OVERLAND PARK, Kan. — Around 5,000 people spent their Sunday morning helping raise money for brain cancer and brain tumor research in Overland Park, Kansas.
Head for the Cure celebrated its 20th anniversary Sunday at Corporate Woods in Overland Park. The 5k benefits KU Cancer Center, Children’s Brain Tumor Project, Solace House and the Brain Tumor Trial Collective.
One participant, Drew Houts with Team JPH, joined the Head for the Cure to honor his wife Julie Houts, who passed away after her diagnosis with glioblastoma in 2021.
"We're here today trying to keep her memory and legacy alive," Houts said.
Houts says he is working with Head for the Cure to create a platform that helps patients and families navigate their battle with glioblastoma.
"We've got somewhere around 220 people coming today and our team raised a little over $40,000. She'd be super happy. She'd be here pumped up and handing out doughnuts and coffee," he said.
Lisa Joerling, a brain tumor survivor, is also joining Head for the Cure. She was diagnosed nine years ago when she was a sophomore at Kansas State University.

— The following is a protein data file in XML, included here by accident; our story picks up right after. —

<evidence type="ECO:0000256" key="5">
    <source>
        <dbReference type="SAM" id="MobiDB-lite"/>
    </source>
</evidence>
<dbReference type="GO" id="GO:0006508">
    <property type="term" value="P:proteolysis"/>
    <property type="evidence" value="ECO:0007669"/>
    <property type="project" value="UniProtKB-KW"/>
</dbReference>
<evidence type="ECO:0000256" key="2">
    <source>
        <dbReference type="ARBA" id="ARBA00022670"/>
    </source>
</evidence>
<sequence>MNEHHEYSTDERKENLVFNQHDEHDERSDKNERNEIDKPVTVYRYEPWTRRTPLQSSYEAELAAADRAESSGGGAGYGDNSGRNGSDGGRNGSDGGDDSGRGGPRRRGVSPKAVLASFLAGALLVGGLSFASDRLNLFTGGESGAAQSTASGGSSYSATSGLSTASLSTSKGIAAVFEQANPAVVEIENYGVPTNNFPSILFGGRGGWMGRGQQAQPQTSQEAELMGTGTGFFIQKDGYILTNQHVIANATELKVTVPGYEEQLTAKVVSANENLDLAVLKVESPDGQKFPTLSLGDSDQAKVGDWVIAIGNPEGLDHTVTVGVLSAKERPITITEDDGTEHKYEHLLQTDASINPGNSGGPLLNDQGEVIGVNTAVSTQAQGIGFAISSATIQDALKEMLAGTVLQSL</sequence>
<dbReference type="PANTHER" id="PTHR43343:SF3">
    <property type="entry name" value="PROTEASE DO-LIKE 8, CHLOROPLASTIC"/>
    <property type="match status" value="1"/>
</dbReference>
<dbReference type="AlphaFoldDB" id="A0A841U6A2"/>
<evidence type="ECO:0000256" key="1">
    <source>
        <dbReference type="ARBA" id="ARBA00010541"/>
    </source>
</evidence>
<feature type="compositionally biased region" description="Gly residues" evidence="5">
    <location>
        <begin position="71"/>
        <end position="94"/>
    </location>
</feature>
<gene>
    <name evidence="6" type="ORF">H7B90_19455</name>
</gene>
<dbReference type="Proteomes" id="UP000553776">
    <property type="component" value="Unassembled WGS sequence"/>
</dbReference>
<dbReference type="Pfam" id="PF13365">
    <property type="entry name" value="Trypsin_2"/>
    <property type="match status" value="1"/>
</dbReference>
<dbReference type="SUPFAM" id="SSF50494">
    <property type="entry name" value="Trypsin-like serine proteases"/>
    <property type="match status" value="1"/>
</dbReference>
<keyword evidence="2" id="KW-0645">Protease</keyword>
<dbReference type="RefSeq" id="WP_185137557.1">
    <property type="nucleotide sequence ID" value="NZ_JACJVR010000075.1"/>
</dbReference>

"I woke up one morning and my entire right side was numb. So we went to the ER and they found a golf ball-sized ganglioglioma brain tumor," Joerling said.
She said the tumor caused nerve damage on her right hand and that she and her loved ones have been watching and waiting for the past nine years.
"Head for the Cure has given me such a great community of, not only survivors like myself, but just people who are here to raise awareness, raise funding," Joerling said. "It's just a really special day for people like me."
KSHB 41 News had a team taking part in the race. Reporter Jordan Betts is a two-time brain tumor survivor. Her morning teammates Anchor Taylor Hemness, Anchor Lindsay Shively, Reporter Charlie Keegan and Chief Meteorlogist Gary Lezak joined her for the race.